Well, I guess they ran out of tear gas because they didn't fire anymore, and so they started walking back towards the road which leads to the knoll of Taylor Hall, which is by that piece of sculpture. The students, which are still dispersed at this time, some of them, some of them began to follow them back towards The Commons it seemed. Now, I would say that the whole time since the National Guard came over the knoll and down towards the road, no more than 200 students scattered around, or if I’m going to be very liberal with numbers, I would say 350. But that’s being extreme, I would say, in my estimation of the situation. Okay, now as the Guard was going back up the knoll, some of them were looking back behind their backs, I guess in fear of rock or stones or whatever they were throwing. I had not made a close examination because of my position.
It seemed to me like, if you had seen the Pied Piper before, how the rats followed him back–well, that’s how it was on the knoll. The National Guard was a scared Pied Piper and the students were the rats–so-called “rats,” not really rats, rats, you know what I mean, symbolically. And they were following the Guard back towards the knoll. Now, to make things clear, as the Guard was going up the knoll towards the bottleneck, like I said before earlier, the students, which were scattered as far as Tri-Towers, Eastway, the practice football field, the parking lot, all over the balcony of Taylor Hall and, I mean, they were everywhere. Only some began to follow them back, only some. The rest just stood there and hooted and booed or just stood in silence or whatever.
Now, I don’t know what was happening on The Commons at this time, but this is what I saw. The National Guard went up on the knoll it seemed and all of a sudden they turned around and dropped–some dropped to the knee, some didn’t, and fired. Boom, boom, boom, boom. Boom. Boom. Boom, boom, boom, Boom. Boom. Boom. Boom, boom.
Now, I would say the volley lasted no more than five to six seconds, if that long. Now, my position was, as I was saying before, I was on the sidewalk leading towards Eastway, and when I heard those shots, the first shots, I turned and ran thinking, “Live ammunition. They’re shooting.” I knew it was live ammunition because I have shot guns before, and I have heard blanks before and something inside me told me this was live ammunition, and so I ran for a while. While I was running they were still shooting. Then I turned again to see–I was curious, even though I could have got shot myself, I was curious. And I saw the students hitting the ground–I mean, falling flat on their face to the ground. Some did, some didn’t. Some believed they were shooting blanks, but I knew it was live ammunition.
When the Guard fired, they stopped after a while and then they got up out of their positions or whatever they were doing and retreated back towards The Commons. Well, they got up, but some students didn’t get up. When I finished running, I grabbed me a pair of binoculars from a student who was standing nearby and looked and I noticed one student who did not get up. I believe he was laying by the sculpture part or down by the curb of the road. But whatever, some students did not get up.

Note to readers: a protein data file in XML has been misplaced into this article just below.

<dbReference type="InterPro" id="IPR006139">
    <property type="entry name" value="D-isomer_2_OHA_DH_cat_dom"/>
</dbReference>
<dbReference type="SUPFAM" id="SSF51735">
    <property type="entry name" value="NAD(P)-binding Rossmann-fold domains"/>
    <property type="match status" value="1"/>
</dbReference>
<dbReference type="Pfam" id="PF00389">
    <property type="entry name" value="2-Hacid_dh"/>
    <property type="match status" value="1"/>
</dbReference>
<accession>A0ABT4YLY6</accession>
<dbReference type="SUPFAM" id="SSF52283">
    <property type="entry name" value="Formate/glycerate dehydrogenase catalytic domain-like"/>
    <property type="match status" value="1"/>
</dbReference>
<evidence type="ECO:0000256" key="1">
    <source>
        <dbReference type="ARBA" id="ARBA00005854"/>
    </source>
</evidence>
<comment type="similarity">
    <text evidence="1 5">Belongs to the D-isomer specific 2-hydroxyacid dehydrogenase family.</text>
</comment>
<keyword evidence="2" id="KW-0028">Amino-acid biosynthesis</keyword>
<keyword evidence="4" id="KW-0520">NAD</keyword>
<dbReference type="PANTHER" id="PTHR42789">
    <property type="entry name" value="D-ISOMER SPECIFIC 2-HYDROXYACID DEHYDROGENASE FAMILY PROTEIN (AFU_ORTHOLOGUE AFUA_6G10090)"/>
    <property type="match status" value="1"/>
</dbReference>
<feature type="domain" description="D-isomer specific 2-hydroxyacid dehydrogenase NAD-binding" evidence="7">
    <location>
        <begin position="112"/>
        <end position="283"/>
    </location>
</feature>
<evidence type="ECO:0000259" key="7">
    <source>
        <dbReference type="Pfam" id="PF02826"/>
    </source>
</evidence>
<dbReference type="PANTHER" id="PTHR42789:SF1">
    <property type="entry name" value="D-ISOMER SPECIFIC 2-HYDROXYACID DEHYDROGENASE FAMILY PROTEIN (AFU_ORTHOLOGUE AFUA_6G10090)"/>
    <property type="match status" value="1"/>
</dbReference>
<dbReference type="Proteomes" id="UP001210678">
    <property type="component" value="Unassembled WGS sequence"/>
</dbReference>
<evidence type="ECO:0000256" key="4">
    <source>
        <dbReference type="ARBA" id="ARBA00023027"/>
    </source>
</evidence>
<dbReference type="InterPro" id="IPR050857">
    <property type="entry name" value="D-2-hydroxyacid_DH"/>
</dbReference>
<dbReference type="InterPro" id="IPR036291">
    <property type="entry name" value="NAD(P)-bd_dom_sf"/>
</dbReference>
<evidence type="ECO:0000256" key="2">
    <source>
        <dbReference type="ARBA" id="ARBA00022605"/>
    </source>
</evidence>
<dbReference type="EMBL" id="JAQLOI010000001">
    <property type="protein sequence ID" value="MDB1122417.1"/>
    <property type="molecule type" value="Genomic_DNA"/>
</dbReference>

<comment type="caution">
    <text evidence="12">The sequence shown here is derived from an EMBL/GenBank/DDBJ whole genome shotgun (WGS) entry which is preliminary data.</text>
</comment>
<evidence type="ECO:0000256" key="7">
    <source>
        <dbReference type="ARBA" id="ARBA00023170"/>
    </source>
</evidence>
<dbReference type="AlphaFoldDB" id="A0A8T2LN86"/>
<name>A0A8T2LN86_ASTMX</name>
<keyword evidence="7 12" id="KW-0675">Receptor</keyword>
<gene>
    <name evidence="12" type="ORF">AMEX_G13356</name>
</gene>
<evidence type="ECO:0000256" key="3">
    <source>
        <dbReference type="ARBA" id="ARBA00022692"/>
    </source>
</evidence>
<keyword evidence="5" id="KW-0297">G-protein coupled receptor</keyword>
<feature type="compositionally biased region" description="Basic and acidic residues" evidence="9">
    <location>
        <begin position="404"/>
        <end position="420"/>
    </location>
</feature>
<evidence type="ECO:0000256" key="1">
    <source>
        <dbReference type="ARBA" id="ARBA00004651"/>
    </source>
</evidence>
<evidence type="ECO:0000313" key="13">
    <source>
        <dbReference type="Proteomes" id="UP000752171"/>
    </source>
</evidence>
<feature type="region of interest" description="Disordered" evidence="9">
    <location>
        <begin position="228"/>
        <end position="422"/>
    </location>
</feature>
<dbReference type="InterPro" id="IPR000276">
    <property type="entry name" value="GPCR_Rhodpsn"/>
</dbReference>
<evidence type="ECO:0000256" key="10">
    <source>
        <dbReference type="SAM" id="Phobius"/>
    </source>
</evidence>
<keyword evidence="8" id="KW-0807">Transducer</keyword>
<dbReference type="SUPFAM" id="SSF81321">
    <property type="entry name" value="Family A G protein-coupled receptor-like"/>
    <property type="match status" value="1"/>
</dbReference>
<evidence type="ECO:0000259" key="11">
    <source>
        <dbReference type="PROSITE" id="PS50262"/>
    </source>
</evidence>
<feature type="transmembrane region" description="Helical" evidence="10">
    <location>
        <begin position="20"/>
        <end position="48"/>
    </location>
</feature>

After that, I went back in the dorm to eat. I was not sure–I did not want to go back towards the shooting because I thought if you got too close they’d rush you for something, some trumped-up reason so I decided not to go back and risk being shot or arrested. Although I wanted to go back. Now, before this happened–the shooting that is–I heard absolutely no shots whatsoever. The only shots I heard was the National Guard firing into the students. Some fired up, some fired into the students. Looked like some took very careful aim too, to make sure they got some.
And the whole thing seemed unreal for a while. First of all, they said they used every means possible to prevent this, but they did not use water hoses which would have been very effective, very effective. High power water hoses. They didn’t use dogs, which well, they didn’t use them. They used guns. Now, why they used those on a college campus against rocks and words, I don’t know. The National Guard should be well-equipped enough mentally to take people–to take abuses, especially verbal abuses. I mean, you know they’re not true, so why let them bother you? It just shows how ill-prepared the National Guard is for any kind of emergency if they can’t take four-letter words. They know they’re not true, so why worry about them? Rocks and stones are a different story, true. You can receive bruises and cuts and damages to your limbs. However, if the National Guard came prepared with those eight-foot polyethylene shields, rocks would have been no problem and they could have dispersed the students.
Second of all, when I was on the dormitory, I think it was six-four Leebrick, I saw a bullet hole in the window. This told me that anybody could have been killed on the campus, facing towards Taylor Hall, because of the way they were shooting. Anybody could have been killed. I mean, you could have been sitting, laying in your room sleeping and got killed in your sleep because they were just shooting any old way. Some in the air, some into the students.
Well, also I thought it was pretty funny the way the situation was handled. I mean, why not–why couldn’t faculty acting as marshalls and the concerned students acting as marshals control the students on The Commons? Why was an injunction issued against demonstrations? Why was the repression put upon the students of a curfew–of a downtown curfew? Why were these measures which to me seem very repressive put upon the students when the only thing they did was make the students rally? Curious students go to the rally. In other words, these so-called “injunctions” really caused violence, in my opinion. True, buildings and property must be protected, and people’s lives. However, the National Guard was assembled for the students, the radicals, to pounce upon. If you move the agent of trouble, you have nothing left, it seems.
And, I feel President White’s hands and the Administration’s hands were tied because of the power-handed tactics of Governor Rhodes trying to control Kent like a marshal in the war. To me, if Governor Rhodes kept his hands off the situation and Del Corso and Canterbury stayed out, things would have never happened and four students wouldn’t be dead, and 10 wounded. Now, the best way to handle the situation, in my opinion, if you had to have anybody on campus: have the Highway Patrol using high-power water hoses, pepper gas, and the shields. But of course, that’s after you try using the faculty/students to control the situation by loudspeakers on The Commons at all times, at all the rallies, and explain the situation instead of having National Guard on campus, big helicopters circling around on campus with powerful spotlights, and rumors galore about people being shot and arrested and everything else.